Gamba Osaka

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Gamba Osaka
Gamba Osaka logo.svg
Full nameGamba Osaka
Founded1991; 29 years ago (1991)[1]
GroundPanasonic Stadium Suita
ChairmanTakashi Yamauchi
ManagerTsuneyasu Miyamoto
LeagueJ1 League
2019J1 League, 7th of 18
WebsiteClub website
Current season

Gamba Osaka (ガンバ大阪, Gamba Ōsaka) are a Japanese professional football club based in Suita, Osaka Prefecture. The club plays in the J1 League, which is the top tier of football in the country. The team's name Gamba comes from the Italian word "gamba" meaning "leg" and the Japanese ganbaru (頑張る), meaning "to do your best" or "to stand firm". The team's home stadium is Suita City Football Stadium.

Gamba Osaka is among the most accomplished Japanese clubs, having won several top-tier domestic titles, as well as the 2008 AFC Champions League.


Founded in 1980 as Matsushita Electric Industrial Co., Ltd. (which was renamed "Panasonic Corporation" on 1 October 2008) soccer club in Nara Prefecture and a member of the Japan Soccer League.[2] It was mostly made of remaining players and staff of the defunct Yanmar Club, the former B-team of Yanmar Diesel F.C., later to be known as Cerezo Osaka. Gamba Osaka was an original member of the J.League in 1993.[2]

In 2005, the club claimed its first J.League championship on a dramatic final day during which any of five clubs could have claimed the championship. Gamba needed to win, and have cross town rivals Cerezo Osaka draw or lose. Gamba defeated a valiant Kawasaki Frontale 4–2, while victory was snatched from Cerezo by a last-minute FC Tokyo equalizer.[3] In an AFC Champions League match in 2006, Gamba Osaka defeated Vietnamese side Da Nang FC in a record-equaling victory of 15–0.[4] In the 2008 Pan-Pacific Championship final, Gamba Osaka beat MLS club Houston Dynamo 6–1 to win the tournament, in large part because of Bare who scored 4 goals in the final (5 in all at the tournament).[5] After his brilliant display and having just scored 10 goals in 18 games for Gamba in the domestic league, he was sold to UAE club Al-Ahli for 1 billion yen.[6]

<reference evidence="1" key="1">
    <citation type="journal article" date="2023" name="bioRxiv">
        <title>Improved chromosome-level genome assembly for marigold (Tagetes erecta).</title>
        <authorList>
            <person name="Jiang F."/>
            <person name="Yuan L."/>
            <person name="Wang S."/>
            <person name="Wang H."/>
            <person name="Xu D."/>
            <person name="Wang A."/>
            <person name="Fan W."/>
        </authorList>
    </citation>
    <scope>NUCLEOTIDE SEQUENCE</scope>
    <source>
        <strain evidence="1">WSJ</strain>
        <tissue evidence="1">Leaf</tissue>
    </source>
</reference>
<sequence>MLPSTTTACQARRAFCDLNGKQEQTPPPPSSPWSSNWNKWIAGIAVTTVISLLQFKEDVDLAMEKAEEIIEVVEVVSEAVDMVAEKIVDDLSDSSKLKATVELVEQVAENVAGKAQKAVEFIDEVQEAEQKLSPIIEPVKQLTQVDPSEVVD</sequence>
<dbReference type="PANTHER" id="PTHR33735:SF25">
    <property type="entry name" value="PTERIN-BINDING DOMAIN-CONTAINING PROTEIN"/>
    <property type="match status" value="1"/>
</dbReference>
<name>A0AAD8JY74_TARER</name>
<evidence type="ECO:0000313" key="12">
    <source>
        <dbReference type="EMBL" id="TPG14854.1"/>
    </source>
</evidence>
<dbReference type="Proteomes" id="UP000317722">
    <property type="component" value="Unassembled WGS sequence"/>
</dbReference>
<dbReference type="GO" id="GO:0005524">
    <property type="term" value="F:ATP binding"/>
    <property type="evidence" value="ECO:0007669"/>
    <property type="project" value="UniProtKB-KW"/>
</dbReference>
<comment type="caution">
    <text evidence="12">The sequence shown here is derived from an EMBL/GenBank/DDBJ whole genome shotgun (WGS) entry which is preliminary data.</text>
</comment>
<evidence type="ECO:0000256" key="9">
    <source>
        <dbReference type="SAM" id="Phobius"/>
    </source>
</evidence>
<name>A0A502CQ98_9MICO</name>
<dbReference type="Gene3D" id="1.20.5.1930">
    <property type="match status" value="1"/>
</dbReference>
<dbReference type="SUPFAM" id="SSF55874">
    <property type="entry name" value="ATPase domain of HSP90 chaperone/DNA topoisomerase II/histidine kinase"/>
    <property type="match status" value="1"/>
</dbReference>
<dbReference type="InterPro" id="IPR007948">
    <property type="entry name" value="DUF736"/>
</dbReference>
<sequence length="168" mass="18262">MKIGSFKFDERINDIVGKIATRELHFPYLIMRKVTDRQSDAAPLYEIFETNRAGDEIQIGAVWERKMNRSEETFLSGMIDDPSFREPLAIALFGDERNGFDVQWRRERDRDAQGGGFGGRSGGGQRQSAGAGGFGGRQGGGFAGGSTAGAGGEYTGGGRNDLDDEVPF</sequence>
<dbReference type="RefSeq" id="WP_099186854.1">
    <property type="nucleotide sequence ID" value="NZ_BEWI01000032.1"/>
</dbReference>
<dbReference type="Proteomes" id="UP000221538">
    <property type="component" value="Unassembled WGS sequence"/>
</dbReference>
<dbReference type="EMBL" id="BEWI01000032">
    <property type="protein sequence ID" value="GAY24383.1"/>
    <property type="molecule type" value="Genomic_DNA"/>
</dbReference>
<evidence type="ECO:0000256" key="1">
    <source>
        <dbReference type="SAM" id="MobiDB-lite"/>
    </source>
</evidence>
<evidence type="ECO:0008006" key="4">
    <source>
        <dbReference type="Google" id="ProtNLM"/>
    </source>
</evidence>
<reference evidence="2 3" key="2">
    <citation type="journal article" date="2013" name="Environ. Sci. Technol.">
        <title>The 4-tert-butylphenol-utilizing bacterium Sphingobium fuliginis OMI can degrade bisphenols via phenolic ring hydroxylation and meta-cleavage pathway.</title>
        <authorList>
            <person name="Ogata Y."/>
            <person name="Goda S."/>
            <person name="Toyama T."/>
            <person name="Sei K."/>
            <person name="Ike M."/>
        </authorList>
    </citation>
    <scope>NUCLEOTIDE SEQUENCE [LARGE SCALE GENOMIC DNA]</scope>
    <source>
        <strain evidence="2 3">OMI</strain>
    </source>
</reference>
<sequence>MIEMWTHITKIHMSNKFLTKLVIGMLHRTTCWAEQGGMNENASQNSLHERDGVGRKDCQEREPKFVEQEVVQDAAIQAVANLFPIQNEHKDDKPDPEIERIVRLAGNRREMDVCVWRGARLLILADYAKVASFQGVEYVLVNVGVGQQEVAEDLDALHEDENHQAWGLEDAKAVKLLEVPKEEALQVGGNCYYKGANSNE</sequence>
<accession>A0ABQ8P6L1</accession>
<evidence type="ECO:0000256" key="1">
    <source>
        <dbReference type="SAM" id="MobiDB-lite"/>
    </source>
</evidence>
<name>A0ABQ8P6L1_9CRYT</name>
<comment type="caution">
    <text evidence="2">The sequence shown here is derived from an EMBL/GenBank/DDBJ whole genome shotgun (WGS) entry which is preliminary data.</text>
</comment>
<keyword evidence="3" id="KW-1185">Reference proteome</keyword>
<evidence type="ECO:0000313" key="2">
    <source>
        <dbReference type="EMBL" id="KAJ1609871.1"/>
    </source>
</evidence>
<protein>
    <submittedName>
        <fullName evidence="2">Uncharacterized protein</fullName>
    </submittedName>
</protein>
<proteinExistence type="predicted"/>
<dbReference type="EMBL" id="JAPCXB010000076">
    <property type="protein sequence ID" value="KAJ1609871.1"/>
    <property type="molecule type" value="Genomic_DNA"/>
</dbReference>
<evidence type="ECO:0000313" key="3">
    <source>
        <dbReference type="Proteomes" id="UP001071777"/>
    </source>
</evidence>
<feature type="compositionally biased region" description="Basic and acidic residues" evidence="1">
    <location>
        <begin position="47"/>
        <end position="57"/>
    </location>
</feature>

Gamba Osaka playing against the Melbourne Victory in the 2008 AFC Champions League

In October 2008, Gamba for the first time in their history, reached the final of the AFC Champions League after defeating fellow Japanese league rivals Urawa Red Diamonds 4–2 on aggregate after a 1–1 draw at home in the first leg, Gamba registered one of the most historic comebacks in Champions League history when they came back from being behind 1–0 before half time to win 1–3 with all goals scored in the second half at Saitama. Gamba Osaka went on to win the 2008 AFC Champions League title after winning 5–0 on aggregate against the giant-killing Australian team Adelaide United in the Final. They became the fifth Japanese club to win the maximum Asian title, after Urawa, Júbilo Iwata, then-company-affiliated Yomiuri (now Tokyo Verdy), and Furukawa Electric (now JEF United Ichihara Chiba).[7]

In December 2008, Gamba made it to the semi finals of the 2008 FIFA Club World Cup after beating Australian club Adelaide United 1–0. They were beaten in the semifinals by 2007–08 Premier League and UEFA Champions League winners Manchester United. On 21 December 2008 they played for third place against Mexican side C.F. Pachuca with Gamba winning the match 1–0.[8]

In December 2012, Gamba were relegated from Division 1 after losing 2–1 to Júbilo Iwata. Gamba finished 17th in the league despite scoring more goals than any other team, including Champion Sanfrecce Hiroshima. Ultimately, although Gamba had a positive goal difference at the end of the season, Gamba could not overcome their poor defense, which allowed the second most goals in Division 1 after Consadole Sapporo. This also made Gamba Osaka the fastest team to suffer relegation from the top division after winning the AFC Champion's League and playing in the FIFA Club World Cup, the relegation being only four years later.[9] However, the team bounced back in the 2013 season, becoming the J2 Champion and directly promoting to Division 1 again after only one season.[10]

In 2014, Gamba won the Division 1 title, a year after winning the second division, becoming the second club in the professional era to achieve this feat (after Kashiwa Reysol in 2011). That same year, Gamba also became the second club to win the domestic treble (after Kashima Antlers in 2000), by winning the J.League Cup and the Emperor's Cup as well.[11]